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Government leaves spyware key question open

NSO says it sells its spyware exclusively to govt customers
WhatsApp’s comments came after the messaging platform sued Israeli surveillance firm NSO Group on Tuesday, accusing it of helping government spies break into the phones of roughly 1,400 users, including diplomats, political dissidents, journalists and government officials, across four continents.

Our Special Correspondent   |   New Delhi   |   Published 31.10.19, 08:42 PM

The Narendra Modi government has asked Facebook-owned WhatsApp to explain the nature of a snooping operation involving an Israeli spyware on Indian journalists, activists and academics, and the Union home ministry described as “misleading” attempts to malign the government.

On Thursday, The Indian Express newspaper had quoted a WhatsApp spokesman as saying that an unstated number of Indians were targets of surveillance by an Israeli spyware. The spyware can take full control of the devices, enabling snooping as well as injection of data that can incriminate the users.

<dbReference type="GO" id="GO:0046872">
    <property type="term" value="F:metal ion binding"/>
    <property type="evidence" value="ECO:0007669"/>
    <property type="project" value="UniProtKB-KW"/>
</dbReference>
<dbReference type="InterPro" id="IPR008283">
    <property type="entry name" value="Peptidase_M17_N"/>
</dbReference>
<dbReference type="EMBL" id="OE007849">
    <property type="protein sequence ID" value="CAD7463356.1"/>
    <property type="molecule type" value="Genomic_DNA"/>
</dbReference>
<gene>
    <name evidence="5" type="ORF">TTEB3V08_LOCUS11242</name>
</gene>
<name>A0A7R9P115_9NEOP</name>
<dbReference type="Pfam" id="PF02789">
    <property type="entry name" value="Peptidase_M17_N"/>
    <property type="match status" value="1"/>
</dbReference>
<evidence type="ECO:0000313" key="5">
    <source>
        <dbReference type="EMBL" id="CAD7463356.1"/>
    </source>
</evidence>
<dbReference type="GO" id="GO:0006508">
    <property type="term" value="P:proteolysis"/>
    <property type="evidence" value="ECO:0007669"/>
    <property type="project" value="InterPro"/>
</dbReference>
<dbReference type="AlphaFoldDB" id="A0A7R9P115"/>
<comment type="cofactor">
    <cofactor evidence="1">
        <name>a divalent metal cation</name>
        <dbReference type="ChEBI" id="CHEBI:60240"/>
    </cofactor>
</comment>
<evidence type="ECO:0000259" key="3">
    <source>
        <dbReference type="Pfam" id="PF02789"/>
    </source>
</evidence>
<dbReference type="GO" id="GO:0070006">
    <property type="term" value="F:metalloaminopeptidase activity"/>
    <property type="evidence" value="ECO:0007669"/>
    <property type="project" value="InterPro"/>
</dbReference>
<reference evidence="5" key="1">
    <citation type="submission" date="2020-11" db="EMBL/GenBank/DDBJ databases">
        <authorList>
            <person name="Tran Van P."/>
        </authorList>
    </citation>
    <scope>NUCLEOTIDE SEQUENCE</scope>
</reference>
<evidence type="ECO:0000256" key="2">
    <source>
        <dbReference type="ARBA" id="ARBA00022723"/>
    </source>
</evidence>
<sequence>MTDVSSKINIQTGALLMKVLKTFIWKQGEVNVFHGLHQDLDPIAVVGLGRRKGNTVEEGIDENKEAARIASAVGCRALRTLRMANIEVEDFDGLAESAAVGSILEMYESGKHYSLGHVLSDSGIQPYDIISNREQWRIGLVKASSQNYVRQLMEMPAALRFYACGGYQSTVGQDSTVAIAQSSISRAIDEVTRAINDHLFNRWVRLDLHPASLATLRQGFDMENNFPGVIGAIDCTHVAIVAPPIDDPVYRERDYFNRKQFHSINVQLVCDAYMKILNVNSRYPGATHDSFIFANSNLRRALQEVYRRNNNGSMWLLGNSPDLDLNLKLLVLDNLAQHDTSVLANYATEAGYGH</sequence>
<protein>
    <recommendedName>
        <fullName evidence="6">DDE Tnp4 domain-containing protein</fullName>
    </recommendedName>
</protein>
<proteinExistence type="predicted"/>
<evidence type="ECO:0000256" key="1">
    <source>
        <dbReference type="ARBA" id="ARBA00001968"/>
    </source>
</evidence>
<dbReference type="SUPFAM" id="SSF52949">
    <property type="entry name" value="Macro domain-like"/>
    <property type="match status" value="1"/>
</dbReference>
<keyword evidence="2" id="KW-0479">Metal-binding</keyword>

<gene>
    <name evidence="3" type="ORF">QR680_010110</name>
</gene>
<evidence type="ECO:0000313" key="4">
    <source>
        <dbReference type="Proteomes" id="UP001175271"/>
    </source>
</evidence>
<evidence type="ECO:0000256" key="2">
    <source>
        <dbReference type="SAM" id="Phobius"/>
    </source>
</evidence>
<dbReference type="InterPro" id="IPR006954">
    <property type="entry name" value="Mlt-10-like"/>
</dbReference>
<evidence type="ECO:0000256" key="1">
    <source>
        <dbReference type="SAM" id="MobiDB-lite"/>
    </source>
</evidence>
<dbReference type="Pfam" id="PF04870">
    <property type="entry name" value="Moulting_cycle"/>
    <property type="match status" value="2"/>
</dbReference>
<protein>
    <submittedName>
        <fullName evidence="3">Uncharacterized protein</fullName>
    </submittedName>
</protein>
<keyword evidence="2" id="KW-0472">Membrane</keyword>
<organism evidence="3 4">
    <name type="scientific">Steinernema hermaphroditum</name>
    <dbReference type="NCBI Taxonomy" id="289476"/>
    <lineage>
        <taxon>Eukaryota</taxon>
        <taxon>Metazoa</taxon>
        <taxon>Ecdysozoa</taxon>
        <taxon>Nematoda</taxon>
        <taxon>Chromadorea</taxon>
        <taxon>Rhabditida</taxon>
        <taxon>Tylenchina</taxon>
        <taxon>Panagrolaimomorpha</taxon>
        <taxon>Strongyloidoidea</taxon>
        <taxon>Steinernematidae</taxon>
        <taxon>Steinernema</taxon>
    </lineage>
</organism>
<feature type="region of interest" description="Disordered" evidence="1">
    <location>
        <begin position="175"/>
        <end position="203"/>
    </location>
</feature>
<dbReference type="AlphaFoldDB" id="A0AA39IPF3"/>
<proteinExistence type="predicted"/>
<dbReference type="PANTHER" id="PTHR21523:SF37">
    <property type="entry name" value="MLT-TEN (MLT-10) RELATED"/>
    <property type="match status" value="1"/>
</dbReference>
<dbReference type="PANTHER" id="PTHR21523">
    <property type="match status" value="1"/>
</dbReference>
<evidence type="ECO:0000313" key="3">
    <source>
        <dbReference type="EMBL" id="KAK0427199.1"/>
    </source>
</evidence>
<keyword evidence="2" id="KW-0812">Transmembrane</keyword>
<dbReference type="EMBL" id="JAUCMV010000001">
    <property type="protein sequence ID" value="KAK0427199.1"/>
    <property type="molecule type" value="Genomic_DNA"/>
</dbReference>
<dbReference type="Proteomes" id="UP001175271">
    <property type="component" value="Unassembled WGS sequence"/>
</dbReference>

WhatsApp’s comments came after the messaging platform sued Israeli surveillance firm NSO Group on Tuesday, accusing it of helping government spies break into the phones of roughly 1,400 users, including diplomats, political dissidents, journalists and government officials, across four continents. NSO has denied the allegations.

While it is not clear who used the software to hack officials’ phones, NSO says it sells its spyware exclusively to government customers.

On Thursday, the Modi government woke up to allegations of another “Snoopgate” — a reminder of the scandal that broke in Gujarat in 2013 about a woman being spied upon in 2009 when Narendra Modi was chief minister and Amit Shah home minister.

The Centre tried to address the unfolding controversy administratively as well as politically. But no arm of the Centre addressed the main issue: the Israeli firm’s claim that it sells its Pegasus spyware only to government agencies.